organs of civil power, and confidence of the people, they can at once adopt a regular plan of opposition, in which they can combine all the resources of the community. They can readily communicate with each other in the different states ; and unite their common forces for the protection of their common liberty :" vol. 1st, page 176. Here, said Mr. Mercer, we see the opinion of the resolutions so clearly admitted, as to be considered a "political axiom in our system.” The right of two different states" to communicate with each other," is here supported by the best defence which the federal Constitution ever received; not only ihis right is defended, but were the states to "adopt a regular plan of opposition, in which they should combine all their resources,” this authority, addressed

to the people at the time the Constitution was under consideration, would justify the measure. But no such wish was entertained by the friends of the resolutions. Their object in addressing the states is to obtain a similar declaration of opinion with respect to several late acts of the general government, which seem to violate same of the most invaluable rights secured by the charter of their own existence; and thereby to obtain a repeal of measures unconstitutional in their nature, and hateful in their tendency; measures so justly obnoxious to the people, that they would have found few advocates, but for the vain pretence of their being necessary to defend us against the attempts of France; measures that have divided the community at a moment when union of sentiment is ardeníly to be wished for by very friend to the interest of bis country.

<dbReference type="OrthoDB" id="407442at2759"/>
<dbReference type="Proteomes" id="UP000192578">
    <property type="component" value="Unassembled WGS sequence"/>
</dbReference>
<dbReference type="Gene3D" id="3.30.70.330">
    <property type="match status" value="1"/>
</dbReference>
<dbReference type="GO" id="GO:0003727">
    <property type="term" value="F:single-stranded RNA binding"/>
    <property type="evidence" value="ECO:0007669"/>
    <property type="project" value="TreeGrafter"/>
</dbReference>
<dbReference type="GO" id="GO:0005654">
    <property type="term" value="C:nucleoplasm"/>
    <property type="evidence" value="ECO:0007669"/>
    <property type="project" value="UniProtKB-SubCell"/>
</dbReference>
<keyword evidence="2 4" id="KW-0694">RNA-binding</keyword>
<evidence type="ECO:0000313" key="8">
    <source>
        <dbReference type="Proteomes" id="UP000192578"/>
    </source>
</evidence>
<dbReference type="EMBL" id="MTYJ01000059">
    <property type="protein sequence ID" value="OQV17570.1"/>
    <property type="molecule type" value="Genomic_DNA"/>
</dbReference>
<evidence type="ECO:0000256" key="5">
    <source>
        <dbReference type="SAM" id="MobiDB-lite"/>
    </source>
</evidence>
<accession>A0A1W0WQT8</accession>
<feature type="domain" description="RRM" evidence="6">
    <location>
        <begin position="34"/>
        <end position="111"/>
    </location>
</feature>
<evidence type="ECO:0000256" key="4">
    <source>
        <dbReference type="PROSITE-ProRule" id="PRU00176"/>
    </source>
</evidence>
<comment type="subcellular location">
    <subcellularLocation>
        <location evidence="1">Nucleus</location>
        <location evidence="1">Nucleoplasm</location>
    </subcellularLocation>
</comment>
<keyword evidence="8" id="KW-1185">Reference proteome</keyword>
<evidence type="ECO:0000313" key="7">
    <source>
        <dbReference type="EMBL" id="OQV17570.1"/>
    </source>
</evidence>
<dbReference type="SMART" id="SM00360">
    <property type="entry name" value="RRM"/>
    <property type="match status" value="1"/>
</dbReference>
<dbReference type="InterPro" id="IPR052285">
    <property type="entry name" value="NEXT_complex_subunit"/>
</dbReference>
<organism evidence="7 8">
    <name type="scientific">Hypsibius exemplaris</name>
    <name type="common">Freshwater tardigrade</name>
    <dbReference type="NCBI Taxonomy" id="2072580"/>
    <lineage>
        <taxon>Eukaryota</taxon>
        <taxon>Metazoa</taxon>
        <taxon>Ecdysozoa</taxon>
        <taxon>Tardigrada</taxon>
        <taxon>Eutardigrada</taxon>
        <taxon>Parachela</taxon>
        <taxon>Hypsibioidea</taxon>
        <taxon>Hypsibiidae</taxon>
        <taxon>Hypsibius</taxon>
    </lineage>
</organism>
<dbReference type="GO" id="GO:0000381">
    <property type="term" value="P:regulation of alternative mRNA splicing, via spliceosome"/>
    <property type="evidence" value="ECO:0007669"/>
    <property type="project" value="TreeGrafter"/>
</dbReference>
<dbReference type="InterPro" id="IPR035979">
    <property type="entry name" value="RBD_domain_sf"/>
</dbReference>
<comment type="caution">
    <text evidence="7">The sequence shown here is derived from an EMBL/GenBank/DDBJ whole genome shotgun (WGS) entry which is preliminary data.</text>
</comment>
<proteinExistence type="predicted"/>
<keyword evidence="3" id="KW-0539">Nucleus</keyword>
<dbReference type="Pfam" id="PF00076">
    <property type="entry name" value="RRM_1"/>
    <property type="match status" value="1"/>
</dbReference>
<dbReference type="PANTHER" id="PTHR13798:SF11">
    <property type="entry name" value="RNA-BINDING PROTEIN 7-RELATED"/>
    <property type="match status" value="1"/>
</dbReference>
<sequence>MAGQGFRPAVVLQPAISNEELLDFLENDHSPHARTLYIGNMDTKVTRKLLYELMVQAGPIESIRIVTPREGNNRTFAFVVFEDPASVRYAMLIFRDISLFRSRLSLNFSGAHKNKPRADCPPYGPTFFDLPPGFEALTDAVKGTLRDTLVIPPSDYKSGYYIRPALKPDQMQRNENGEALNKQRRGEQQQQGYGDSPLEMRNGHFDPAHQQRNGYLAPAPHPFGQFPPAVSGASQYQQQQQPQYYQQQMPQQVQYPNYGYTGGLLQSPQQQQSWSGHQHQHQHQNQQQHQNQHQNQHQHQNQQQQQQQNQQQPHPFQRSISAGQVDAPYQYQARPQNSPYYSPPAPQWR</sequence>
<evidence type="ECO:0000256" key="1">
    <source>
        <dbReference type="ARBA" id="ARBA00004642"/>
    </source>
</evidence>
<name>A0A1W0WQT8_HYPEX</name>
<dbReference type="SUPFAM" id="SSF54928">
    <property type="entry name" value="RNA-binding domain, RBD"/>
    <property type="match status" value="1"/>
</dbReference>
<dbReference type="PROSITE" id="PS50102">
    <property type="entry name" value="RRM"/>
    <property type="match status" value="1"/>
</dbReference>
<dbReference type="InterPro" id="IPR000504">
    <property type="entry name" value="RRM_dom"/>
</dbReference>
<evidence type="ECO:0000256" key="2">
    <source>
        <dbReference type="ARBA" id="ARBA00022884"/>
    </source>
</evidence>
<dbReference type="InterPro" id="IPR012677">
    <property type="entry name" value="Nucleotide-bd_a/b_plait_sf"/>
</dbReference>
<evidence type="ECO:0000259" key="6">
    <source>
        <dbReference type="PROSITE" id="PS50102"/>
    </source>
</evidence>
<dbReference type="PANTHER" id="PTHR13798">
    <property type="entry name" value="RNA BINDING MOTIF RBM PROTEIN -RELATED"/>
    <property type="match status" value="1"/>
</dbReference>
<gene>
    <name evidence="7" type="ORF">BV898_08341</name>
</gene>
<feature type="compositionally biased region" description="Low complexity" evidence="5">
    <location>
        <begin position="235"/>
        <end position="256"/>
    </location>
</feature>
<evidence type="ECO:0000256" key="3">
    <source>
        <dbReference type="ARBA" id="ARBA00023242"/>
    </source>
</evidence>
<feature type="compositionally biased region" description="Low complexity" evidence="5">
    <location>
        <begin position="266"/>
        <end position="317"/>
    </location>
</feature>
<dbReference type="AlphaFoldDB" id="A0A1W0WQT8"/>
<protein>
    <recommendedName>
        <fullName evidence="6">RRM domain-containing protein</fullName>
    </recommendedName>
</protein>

The gentleman from Prince George had introduced the opinions of a learned writer upon the law of nations, to prove which were the rights of aliens. Though, Mr. Mercer did not believe this class of men stood, in a foreign country, upon the narrow ground in which it was attempted to place them, yet, he deemed it entirely unnecessary to inquire what was the nature and extent of their rights; he should contend ihat the federal government possessed no power over aliens in time of peace; and, there. fore, whatever power a sovereign state could exercise with respect to them, under the general law of nations, that power belonged to the state, and not to the general government; the rights of sovereignty did not altach to the federal government in all their extent: it was sovereign only with respect to the rights which it could exercise exclusively: it was limited in its operation, and the boundaries of its authority clearly ascertained ; unless, therefore, this power over aliens should be found vested in the general goveroment by the terms of the Constitution, he could noi admit it to be derived from implication, or from any general clause in that instrument. Implication would lead us into an endless discussion. The plain sense and meaning of the Constitution should be our guide. In some part of the gentleman's argument he admitied the limited powers of the Constitution ; in others he certainly advanced opinions destructive of that limitation. To show that the powers under the Constitution were limited and special, Mr. Mercei, begged leave to refer to the Constitution itself. In the eighth section and firsi aríicle, there was found a special enumeration of powers ; most of the great powers of Congress were here particularly defined. Those which ihey had a right to exercise, and which were not in this section, were as clearly ascertained in other parts of the instrument: why was this cautious enumeration of powers necessary, except to keep Congress within the strict and literal meaning of the Constitution, and to prevent the assumption of power under any general clause? It was intended to prevent them from exercising any power, but what was given. If opinions cotemporaneous with the original discussion of the Constitution in Virginia, can serve us in ascertaining iis írue meaning, (and they certainly